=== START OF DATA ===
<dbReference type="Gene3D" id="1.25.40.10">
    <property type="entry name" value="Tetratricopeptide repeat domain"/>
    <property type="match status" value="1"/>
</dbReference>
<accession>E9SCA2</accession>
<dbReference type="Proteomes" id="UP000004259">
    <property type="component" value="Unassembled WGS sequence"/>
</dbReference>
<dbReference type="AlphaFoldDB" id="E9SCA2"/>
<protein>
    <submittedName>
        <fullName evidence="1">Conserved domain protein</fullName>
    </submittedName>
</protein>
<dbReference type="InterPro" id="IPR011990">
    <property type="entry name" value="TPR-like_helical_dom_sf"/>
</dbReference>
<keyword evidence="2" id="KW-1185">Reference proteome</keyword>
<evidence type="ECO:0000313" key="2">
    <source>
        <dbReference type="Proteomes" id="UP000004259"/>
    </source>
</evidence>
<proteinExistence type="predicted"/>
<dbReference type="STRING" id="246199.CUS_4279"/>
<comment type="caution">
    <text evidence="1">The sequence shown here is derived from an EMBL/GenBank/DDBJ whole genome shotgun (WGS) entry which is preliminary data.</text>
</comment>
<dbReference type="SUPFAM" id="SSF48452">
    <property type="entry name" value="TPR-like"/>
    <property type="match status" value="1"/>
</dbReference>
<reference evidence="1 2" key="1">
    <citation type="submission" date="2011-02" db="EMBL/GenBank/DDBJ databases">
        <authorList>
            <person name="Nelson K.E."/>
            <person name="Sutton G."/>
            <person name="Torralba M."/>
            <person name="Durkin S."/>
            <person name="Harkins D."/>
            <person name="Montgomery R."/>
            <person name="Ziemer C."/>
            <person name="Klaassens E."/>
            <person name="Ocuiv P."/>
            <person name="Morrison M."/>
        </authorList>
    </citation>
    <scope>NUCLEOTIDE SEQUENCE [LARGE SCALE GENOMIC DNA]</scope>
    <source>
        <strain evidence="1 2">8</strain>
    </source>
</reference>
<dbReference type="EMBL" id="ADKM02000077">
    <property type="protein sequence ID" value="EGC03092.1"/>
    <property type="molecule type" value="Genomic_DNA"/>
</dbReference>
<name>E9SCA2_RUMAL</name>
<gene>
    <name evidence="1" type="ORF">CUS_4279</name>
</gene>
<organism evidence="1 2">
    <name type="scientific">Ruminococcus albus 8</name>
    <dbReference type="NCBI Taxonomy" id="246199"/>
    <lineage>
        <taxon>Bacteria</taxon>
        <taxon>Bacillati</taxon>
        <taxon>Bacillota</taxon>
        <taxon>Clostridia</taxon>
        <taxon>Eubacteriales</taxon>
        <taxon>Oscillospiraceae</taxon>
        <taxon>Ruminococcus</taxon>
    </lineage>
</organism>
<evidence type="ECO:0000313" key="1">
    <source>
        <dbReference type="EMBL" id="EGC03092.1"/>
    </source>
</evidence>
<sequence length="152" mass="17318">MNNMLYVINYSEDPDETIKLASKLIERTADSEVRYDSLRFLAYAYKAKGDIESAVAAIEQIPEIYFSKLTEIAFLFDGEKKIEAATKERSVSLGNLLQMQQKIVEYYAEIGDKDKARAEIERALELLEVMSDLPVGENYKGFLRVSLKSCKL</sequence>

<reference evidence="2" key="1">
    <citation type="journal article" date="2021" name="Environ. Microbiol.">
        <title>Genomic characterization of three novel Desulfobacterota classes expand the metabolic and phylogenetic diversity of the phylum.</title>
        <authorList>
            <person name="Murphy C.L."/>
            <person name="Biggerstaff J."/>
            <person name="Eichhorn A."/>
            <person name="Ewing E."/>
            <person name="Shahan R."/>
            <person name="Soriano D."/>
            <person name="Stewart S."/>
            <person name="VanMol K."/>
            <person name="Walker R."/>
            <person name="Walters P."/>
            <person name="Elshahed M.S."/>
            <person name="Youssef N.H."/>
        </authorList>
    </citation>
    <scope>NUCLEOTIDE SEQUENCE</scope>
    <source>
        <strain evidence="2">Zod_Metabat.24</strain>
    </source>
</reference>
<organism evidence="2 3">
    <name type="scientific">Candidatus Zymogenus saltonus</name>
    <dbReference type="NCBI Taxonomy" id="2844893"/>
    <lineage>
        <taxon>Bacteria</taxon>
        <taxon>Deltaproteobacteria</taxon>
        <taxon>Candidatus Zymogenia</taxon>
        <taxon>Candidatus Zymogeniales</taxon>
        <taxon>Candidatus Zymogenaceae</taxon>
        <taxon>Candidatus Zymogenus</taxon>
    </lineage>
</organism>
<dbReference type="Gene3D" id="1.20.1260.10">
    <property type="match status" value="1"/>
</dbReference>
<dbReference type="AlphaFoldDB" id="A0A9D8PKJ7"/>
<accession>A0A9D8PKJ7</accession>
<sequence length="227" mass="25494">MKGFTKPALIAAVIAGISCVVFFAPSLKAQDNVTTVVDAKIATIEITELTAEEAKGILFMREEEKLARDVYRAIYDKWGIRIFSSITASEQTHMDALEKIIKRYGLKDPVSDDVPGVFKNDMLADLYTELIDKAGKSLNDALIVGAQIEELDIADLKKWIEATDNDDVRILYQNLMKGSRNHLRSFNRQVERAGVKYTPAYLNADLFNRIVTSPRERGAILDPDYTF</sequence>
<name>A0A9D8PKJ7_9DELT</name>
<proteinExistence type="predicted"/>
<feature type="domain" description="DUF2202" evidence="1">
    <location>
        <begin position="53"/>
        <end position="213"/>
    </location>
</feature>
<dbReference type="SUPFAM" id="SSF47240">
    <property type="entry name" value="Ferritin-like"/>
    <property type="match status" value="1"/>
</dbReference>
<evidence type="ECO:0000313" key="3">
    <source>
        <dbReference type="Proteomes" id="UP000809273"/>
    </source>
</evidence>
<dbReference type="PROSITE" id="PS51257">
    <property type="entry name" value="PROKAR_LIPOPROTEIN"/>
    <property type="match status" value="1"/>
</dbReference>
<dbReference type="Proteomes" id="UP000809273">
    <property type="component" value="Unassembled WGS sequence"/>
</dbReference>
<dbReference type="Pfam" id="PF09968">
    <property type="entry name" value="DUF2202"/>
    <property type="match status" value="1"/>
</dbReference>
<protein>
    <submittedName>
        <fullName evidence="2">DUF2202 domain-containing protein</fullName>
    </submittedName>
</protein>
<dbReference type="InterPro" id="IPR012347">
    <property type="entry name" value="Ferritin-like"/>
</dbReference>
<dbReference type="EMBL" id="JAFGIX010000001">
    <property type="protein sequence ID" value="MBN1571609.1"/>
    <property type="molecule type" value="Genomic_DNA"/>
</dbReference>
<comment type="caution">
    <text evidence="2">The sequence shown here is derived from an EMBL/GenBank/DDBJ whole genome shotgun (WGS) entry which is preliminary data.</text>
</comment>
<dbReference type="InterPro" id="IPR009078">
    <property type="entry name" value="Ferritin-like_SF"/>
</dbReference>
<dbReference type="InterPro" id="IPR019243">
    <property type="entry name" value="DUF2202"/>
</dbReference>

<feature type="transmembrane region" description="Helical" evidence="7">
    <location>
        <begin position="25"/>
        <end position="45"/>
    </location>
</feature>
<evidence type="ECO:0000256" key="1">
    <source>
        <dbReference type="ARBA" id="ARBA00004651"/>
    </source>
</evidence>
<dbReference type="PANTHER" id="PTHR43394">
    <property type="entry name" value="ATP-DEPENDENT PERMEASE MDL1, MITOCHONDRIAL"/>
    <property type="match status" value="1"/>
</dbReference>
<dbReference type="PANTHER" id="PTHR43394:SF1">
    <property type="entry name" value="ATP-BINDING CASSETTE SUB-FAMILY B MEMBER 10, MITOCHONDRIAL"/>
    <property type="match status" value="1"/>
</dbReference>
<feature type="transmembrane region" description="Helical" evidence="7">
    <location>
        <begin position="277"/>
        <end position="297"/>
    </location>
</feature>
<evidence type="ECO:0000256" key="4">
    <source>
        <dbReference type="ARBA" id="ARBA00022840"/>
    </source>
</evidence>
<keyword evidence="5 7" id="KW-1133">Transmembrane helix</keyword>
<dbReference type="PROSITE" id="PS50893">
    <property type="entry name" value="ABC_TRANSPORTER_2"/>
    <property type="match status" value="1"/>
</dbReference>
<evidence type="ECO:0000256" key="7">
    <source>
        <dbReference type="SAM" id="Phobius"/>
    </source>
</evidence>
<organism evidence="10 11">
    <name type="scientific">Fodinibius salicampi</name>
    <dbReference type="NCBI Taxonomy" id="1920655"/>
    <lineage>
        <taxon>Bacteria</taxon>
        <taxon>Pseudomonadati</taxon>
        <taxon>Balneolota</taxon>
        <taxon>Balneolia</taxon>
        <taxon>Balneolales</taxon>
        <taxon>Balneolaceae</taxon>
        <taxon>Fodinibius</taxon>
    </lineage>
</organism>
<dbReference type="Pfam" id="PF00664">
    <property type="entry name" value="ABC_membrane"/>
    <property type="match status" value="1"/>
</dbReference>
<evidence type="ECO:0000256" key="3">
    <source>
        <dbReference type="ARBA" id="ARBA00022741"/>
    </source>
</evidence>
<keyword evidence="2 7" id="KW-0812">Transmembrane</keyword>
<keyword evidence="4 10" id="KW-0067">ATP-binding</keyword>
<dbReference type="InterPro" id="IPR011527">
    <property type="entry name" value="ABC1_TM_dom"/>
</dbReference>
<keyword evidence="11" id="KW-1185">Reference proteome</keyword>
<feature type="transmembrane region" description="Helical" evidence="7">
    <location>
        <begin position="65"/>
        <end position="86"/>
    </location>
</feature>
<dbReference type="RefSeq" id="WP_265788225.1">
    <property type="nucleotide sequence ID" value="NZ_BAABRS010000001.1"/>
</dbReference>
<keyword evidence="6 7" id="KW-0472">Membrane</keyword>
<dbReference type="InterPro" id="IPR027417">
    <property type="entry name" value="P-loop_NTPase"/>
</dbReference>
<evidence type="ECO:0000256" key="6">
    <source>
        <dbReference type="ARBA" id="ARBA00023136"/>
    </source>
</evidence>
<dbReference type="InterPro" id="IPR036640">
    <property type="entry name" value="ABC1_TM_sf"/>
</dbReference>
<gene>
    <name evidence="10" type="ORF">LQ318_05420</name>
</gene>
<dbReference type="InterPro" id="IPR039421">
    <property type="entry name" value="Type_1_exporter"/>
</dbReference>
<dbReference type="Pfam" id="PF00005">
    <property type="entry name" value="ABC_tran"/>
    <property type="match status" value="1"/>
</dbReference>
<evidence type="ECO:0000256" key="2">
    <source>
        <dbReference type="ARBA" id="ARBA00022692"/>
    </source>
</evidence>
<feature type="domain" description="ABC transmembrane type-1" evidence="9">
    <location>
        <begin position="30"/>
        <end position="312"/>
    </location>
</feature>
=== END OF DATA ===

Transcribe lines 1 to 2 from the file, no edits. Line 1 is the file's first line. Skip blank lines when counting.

<dbReference type="Gene3D" id="1.25.40.10">
    <property type="entry name" value="Tetratricopeptide repeat domain"/>